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Mathumitha Kodeeswara, health worker, Sri Lanka

I became a health worker because I used to see photos of midwives during polio campaigns and liked the uniform and hair-style.  I kept the photo in my bedroom. I was 16-years-old.

I get real pleasure out of delivering babies but I get frustrated when mums do not listen to my advice about immunisation. First, I remind them of immunisation sessions at the clinic. Then I have to force them to attend, either bringing an ambulance to their homes to collect them, paying their bus fare or taking them on my scooter. Once there was a woman who insisted on staying at home. I took the vaccines to her house.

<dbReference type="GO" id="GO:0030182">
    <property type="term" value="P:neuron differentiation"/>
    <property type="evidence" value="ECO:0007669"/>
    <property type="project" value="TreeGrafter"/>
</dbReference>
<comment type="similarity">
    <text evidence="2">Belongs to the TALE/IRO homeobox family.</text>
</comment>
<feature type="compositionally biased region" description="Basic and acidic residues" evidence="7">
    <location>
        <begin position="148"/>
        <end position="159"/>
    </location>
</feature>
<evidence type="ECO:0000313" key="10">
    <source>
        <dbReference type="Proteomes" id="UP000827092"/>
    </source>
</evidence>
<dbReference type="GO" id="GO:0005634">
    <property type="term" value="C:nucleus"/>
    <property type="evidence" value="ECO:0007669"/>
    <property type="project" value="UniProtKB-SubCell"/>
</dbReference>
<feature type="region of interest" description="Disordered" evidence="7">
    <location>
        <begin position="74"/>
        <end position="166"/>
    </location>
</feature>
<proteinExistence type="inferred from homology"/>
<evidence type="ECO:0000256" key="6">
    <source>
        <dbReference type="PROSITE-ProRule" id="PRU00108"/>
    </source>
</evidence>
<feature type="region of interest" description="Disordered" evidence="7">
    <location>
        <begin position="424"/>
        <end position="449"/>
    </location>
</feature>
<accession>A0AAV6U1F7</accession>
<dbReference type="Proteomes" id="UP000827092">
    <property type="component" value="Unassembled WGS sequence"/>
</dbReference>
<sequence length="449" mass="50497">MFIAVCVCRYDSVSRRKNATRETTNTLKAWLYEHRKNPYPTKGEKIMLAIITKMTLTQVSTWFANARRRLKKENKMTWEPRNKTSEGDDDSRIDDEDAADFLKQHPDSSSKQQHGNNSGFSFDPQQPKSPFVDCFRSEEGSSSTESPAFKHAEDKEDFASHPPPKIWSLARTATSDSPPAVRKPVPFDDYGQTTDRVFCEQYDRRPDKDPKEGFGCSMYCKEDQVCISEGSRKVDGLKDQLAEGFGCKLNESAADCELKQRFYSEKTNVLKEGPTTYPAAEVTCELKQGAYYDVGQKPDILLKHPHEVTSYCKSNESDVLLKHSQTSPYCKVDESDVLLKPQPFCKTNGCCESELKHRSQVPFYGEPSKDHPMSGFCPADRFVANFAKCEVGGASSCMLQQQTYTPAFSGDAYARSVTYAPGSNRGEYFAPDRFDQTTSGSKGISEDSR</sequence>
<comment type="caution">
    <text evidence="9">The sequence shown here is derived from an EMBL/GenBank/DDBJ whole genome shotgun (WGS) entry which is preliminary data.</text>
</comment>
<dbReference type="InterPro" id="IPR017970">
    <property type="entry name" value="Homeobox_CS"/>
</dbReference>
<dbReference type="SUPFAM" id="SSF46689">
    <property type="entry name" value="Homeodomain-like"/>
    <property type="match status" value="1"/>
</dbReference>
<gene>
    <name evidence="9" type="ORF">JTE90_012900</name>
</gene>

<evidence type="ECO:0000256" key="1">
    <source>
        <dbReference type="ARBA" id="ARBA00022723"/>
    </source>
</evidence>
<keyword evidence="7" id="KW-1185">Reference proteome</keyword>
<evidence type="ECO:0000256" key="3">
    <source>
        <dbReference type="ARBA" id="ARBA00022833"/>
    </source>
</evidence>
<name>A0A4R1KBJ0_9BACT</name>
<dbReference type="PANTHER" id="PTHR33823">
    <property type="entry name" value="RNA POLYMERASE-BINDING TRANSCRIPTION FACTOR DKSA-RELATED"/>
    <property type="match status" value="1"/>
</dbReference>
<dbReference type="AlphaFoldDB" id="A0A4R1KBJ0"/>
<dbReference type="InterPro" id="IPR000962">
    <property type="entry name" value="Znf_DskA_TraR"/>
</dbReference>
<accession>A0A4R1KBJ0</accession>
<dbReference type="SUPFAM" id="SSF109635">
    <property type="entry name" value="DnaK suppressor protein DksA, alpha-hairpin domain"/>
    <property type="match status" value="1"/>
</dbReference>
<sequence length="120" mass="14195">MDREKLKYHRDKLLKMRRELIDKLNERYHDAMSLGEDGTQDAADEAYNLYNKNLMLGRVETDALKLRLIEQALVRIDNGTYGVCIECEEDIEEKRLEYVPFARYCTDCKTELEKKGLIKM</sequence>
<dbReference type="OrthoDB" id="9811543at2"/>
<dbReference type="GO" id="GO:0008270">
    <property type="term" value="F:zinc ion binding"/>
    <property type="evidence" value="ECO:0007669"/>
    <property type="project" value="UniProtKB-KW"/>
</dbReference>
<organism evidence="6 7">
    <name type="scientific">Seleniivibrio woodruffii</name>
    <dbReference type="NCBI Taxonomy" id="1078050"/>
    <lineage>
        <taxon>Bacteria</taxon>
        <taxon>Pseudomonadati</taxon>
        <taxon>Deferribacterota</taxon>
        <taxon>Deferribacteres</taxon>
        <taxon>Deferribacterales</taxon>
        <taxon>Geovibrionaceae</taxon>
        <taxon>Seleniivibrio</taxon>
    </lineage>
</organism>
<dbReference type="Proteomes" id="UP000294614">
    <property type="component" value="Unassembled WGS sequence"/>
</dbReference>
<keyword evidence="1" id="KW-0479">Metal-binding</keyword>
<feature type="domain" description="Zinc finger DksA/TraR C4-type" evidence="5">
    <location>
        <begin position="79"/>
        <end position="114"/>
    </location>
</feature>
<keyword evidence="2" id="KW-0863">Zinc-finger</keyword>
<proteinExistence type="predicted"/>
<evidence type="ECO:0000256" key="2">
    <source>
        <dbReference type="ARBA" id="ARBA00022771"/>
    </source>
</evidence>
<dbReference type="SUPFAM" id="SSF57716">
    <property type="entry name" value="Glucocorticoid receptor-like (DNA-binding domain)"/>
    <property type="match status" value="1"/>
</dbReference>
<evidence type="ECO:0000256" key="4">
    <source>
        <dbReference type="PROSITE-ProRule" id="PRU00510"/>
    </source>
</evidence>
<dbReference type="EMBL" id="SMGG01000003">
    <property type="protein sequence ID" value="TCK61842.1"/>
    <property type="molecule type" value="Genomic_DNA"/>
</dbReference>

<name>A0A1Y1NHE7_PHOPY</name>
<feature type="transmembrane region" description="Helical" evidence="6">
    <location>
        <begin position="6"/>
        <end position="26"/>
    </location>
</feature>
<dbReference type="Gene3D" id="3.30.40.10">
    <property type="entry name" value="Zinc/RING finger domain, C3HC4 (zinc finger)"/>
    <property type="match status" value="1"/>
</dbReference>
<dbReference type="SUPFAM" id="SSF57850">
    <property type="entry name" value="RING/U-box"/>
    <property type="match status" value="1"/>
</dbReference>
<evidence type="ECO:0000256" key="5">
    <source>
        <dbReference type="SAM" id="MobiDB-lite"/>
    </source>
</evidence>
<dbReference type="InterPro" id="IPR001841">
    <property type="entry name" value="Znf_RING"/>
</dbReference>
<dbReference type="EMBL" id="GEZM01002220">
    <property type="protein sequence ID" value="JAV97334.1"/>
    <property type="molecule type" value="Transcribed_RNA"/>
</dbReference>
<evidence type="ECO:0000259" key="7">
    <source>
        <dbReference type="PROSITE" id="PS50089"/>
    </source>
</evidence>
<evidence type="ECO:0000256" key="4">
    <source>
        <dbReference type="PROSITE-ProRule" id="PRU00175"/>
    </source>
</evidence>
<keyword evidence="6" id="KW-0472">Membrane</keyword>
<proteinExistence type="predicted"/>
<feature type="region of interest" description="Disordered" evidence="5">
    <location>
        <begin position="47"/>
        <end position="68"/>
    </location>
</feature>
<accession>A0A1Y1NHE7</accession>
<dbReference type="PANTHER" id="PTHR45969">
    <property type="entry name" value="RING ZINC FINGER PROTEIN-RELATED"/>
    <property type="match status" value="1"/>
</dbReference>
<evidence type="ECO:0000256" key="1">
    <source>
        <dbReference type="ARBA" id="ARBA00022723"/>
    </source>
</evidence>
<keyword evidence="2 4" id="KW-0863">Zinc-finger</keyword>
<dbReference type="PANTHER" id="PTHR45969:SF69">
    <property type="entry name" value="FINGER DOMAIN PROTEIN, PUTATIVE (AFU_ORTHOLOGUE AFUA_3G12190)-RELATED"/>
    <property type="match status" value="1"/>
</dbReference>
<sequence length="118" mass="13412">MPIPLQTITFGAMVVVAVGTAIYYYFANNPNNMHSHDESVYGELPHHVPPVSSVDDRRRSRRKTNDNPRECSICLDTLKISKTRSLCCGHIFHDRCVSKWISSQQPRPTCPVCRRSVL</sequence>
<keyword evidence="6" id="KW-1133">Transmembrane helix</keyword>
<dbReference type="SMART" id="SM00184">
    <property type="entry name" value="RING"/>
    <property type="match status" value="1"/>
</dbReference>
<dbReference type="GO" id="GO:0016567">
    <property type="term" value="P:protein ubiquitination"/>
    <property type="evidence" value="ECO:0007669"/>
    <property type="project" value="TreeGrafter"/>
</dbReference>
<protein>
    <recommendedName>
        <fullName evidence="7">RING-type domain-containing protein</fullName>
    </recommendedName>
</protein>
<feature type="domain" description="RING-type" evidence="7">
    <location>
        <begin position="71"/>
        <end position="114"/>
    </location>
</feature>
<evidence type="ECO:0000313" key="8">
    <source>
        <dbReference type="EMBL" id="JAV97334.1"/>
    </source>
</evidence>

During Sri Lanka’s civil conflict, we used to lie on the floor or go to a bunker for protection but we were still delivering pentavalent vaccine to local mums. When all the fighting was over, there were no beds, no furniture at the clinic, not even a door. We used to sit outside on wooden benches on the verandah. Instead of an examination bed, we had to use a mat on the floor. It was very difficult.



Photos: Gavi 2013/Sanjit Das

Note: Mathumitha’s clinic was rebuilt with Gavi health system strengthening funds after its roof was looted during Sri Lanka’s civil conflict.

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